Foxconn is the world's largest maker of computer components and assembles products for Apple, Sony and Nokia, among others. The company has come under the spotlight after suicides and labour unrest at its Chinese plants in the past two years.

The company statement said the trouble began "as a personal dispute between several employees" in a privately managed dormitory for workers at the plant in Shanxi province.

"The cause of this dispute is under investigation by local authorities and we are working closely with them in this process, but it appears not to have been work-related," it said.

Numerous postings on the Sina Weibo microblog, which could not be confirmed by AFP, said the brawl was between factory security guards and workers.

In 2010, at least 13 Foxconn employees in China died in apparent suicides, which activists blamed on tough working conditions, prompting calls for better treatment of staff.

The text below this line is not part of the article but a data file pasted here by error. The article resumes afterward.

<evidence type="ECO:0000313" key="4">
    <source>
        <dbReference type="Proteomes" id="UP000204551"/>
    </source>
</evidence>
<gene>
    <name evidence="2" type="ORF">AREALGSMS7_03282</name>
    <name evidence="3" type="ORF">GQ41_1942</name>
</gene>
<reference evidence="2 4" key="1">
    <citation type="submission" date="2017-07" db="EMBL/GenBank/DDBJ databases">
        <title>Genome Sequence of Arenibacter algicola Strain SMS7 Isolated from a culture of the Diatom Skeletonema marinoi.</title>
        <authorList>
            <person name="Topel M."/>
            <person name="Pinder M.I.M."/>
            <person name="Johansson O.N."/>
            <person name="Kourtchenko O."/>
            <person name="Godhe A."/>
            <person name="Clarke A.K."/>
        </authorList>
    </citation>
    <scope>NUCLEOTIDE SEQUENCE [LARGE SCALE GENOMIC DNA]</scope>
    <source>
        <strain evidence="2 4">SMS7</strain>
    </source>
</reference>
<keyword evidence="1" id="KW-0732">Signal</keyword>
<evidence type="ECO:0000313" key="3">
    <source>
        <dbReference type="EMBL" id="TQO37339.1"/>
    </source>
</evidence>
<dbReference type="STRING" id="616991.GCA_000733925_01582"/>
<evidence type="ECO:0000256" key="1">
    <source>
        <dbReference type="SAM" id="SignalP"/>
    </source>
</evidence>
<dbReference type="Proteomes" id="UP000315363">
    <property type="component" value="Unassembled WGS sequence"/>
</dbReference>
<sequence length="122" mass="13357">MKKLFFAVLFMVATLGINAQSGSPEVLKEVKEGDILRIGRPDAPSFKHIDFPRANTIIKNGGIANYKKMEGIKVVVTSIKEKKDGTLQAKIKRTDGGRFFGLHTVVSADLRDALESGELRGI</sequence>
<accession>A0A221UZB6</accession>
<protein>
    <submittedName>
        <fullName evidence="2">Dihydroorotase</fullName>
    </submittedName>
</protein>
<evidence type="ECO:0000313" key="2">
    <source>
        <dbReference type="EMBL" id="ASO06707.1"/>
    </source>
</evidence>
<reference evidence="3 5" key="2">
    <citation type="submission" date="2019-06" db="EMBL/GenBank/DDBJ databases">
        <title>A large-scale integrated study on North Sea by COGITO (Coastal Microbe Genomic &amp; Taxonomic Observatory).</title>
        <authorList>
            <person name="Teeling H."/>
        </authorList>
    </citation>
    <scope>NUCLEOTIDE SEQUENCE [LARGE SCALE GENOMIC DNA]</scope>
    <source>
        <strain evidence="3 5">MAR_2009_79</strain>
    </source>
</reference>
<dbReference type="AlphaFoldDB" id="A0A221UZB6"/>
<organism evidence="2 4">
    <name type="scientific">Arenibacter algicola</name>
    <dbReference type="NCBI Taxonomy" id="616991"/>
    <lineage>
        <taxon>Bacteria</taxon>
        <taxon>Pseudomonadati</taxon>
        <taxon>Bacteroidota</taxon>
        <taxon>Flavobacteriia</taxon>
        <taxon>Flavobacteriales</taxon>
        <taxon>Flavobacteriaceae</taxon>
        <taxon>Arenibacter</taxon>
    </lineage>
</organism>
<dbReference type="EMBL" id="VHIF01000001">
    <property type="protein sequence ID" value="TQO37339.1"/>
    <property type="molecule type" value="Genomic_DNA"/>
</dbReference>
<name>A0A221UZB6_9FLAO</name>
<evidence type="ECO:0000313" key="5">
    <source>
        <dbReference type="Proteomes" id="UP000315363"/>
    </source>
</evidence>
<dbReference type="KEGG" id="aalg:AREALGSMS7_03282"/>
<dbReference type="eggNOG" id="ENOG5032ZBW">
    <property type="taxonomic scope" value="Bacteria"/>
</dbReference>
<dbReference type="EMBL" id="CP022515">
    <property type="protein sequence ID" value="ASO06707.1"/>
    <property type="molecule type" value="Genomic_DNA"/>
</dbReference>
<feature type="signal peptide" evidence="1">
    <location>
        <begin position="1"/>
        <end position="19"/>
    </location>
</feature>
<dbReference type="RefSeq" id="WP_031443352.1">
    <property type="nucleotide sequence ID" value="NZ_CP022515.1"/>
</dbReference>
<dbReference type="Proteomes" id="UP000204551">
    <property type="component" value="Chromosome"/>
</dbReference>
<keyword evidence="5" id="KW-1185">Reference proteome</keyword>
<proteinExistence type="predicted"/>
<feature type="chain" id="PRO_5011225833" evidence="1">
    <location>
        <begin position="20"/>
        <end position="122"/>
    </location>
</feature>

"Foxconn is known to have a very authoritarian management style and discipline is very strict," Geoffrey Crothall, spokesman of the Hong Kong-based China Labour Bulletin, told AFP.

"When you have a working environment like Foxconn where workers are treated simply as units of production, essentially robots, not human beings... then sometimes violence is the only way out (and) you see minor disputes escalating into violence."

Following the spate of suicides, Foxconn rolled out a series of measures, including wage hikes and safety nets outside buildings, and has since been expanding its workforce throughout China.

In January, workers at a Foxconn plant in Wuhan, in central China, that makes Xbox game consoles for computer giant Microsoft "staged a workplace incident" over a plan to transfer staff, Foxconn said at the time.

About 45 workers resigned afterwards, the company added, offering few details.

Foxconn employs about one million workers in China, roughly half of them based in its main facility in Shenzhen, which borders Hong Kong.